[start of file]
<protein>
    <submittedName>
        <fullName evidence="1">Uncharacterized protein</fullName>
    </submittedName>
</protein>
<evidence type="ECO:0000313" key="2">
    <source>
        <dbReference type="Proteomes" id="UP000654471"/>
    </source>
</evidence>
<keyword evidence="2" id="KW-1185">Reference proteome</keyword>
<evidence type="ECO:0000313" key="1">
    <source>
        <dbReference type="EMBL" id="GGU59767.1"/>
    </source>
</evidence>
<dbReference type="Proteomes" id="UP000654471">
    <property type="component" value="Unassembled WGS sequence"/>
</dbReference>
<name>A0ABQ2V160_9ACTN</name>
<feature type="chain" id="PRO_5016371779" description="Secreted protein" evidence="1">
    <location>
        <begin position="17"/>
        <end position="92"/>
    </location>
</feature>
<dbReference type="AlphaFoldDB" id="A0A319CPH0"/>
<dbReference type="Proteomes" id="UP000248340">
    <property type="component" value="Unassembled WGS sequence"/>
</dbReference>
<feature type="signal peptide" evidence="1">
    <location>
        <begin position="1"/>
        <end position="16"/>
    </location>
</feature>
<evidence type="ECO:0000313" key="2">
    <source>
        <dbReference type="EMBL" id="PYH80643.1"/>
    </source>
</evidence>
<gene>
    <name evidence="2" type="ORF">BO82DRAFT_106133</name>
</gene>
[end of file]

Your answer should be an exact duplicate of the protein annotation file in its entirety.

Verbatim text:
<protein>
    <submittedName>
        <fullName evidence="1">Uncharacterized protein</fullName>
    </submittedName>
</protein>
<evidence type="ECO:0000313" key="2">
    <source>
        <dbReference type="Proteomes" id="UP000654471"/>
    </source>
</evidence>
<keyword evidence="2" id="KW-1185">Reference proteome</keyword>
<evidence type="ECO:0000313" key="1">
    <source>
        <dbReference type="EMBL" id="GGU59767.1"/>
    </source>
</evidence>
<dbReference type="Proteomes" id="UP000654471">
    <property type="component" value="Unassembled WGS sequence"/>
</dbReference>
<name>A0ABQ2V160_9ACTN</name>
<feature type="chain" id="PRO_5016371779" description="Secreted protein" evidence="1">
    <location>
        <begin position="17"/>
        <end position="92"/>
    </location>
</feature>
<dbReference type="AlphaFoldDB" id="A0A319CPH0"/>
<dbReference type="Proteomes" id="UP000248340">
    <property type="component" value="Unassembled WGS sequence"/>
</dbReference>
<feature type="signal peptide" evidence="1">
    <location>
        <begin position="1"/>
        <end position="16"/>
    </location>
</feature>
<evidence type="ECO:0000313" key="2">
    <source>
        <dbReference type="EMBL" id="PYH80643.1"/>
    </source>
</evidence>
<gene>
    <name evidence="2" type="ORF">BO82DRAFT_106133</name>
</gene>